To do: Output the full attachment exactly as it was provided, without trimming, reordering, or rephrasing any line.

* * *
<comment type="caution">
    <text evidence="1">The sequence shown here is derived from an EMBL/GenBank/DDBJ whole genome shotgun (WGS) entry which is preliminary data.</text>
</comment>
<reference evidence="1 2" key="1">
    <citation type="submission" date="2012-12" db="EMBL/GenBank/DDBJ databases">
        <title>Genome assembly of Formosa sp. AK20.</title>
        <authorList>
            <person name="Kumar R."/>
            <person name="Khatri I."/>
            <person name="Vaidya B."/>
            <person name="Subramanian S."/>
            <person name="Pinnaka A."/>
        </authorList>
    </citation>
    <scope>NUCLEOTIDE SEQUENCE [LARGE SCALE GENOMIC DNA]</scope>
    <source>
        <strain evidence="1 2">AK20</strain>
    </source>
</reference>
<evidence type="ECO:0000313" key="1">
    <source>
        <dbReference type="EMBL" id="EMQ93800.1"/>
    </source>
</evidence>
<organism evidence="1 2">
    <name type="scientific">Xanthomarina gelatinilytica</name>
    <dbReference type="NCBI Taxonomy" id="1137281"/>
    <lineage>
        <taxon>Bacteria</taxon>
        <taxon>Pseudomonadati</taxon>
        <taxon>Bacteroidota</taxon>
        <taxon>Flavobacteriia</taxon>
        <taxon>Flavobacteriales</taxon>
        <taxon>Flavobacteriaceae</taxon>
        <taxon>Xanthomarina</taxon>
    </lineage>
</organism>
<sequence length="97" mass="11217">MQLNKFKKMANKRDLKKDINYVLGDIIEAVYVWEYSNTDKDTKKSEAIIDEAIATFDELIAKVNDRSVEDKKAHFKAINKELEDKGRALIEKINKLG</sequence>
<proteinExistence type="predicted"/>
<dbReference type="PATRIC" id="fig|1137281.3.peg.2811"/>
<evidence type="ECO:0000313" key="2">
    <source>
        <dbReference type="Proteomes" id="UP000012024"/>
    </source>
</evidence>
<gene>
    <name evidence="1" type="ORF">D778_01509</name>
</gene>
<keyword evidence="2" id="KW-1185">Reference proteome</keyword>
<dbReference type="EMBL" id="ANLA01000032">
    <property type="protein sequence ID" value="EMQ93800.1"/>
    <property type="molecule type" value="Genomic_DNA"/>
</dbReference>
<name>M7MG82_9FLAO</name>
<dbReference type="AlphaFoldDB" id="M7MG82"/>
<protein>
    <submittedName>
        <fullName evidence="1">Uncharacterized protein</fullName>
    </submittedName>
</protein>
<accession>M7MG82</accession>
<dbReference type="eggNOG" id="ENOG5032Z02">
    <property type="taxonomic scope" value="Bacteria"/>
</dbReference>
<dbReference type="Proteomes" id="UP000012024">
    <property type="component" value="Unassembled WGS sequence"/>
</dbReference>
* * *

<comment type="caution">
    <text evidence="1">The sequence shown here is derived from an EMBL/GenBank/DDBJ whole genome shotgun (WGS) entry which is preliminary data.</text>
</comment>
<reference evidence="1 2" key="1">
    <citation type="submission" date="2012-12" db="EMBL/GenBank/DDBJ databases">
        <title>Genome assembly of Formosa sp. AK20.</title>
        <authorList>
            <person name="Kumar R."/>
            <person name="Khatri I."/>
            <person name="Vaidya B."/>
            <person name="Subramanian S."/>
            <person name="Pinnaka A."/>
        </authorList>
    </citation>
    <scope>NUCLEOTIDE SEQUENCE [LARGE SCALE GENOMIC DNA]</scope>
    <source>
        <strain evidence="1 2">AK20</strain>
    </source>
</reference>
<evidence type="ECO:0000313" key="1">
    <source>
        <dbReference type="EMBL" id="EMQ93800.1"/>
    </source>
</evidence>
<organism evidence="1 2">
    <name type="scientific">Xanthomarina gelatinilytica</name>
    <dbReference type="NCBI Taxonomy" id="1137281"/>
    <lineage>
        <taxon>Bacteria</taxon>
        <taxon>Pseudomonadati</taxon>
        <taxon>Bacteroidota</taxon>
        <taxon>Flavobacteriia</taxon>
        <taxon>Flavobacteriales</taxon>
        <taxon>Flavobacteriaceae</taxon>
        <taxon>Xanthomarina</taxon>
    </lineage>
</organism>
<sequence length="97" mass="11217">MQLNKFKKMANKRDLKKDINYVLGDIIEAVYVWEYSNTDKDTKKSEAIIDEAIATFDELIAKVNDRSVEDKKAHFKAINKELEDKGRALIEKINKLG</sequence>
<proteinExistence type="predicted"/>
<dbReference type="PATRIC" id="fig|1137281.3.peg.2811"/>
<evidence type="ECO:0000313" key="2">
    <source>
        <dbReference type="Proteomes" id="UP000012024"/>
    </source>
</evidence>
<gene>
    <name evidence="1" type="ORF">D778_01509</name>
</gene>
<keyword evidence="2" id="KW-1185">Reference proteome</keyword>
<dbReference type="EMBL" id="ANLA01000032">
    <property type="protein sequence ID" value="EMQ93800.1"/>
    <property type="molecule type" value="Genomic_DNA"/>
</dbReference>
<name>M7MG82_9FLAO</name>
<dbReference type="AlphaFoldDB" id="M7MG82"/>
<protein>
    <submittedName>
        <fullName evidence="1">Uncharacterized protein</fullName>
    </submittedName>
</protein>
<accession>M7MG82</accession>
<dbReference type="eggNOG" id="ENOG5032Z02">
    <property type="taxonomic scope" value="Bacteria"/>
</dbReference>
<dbReference type="Proteomes" id="UP000012024">
    <property type="component" value="Unassembled WGS sequence"/>
</dbReference>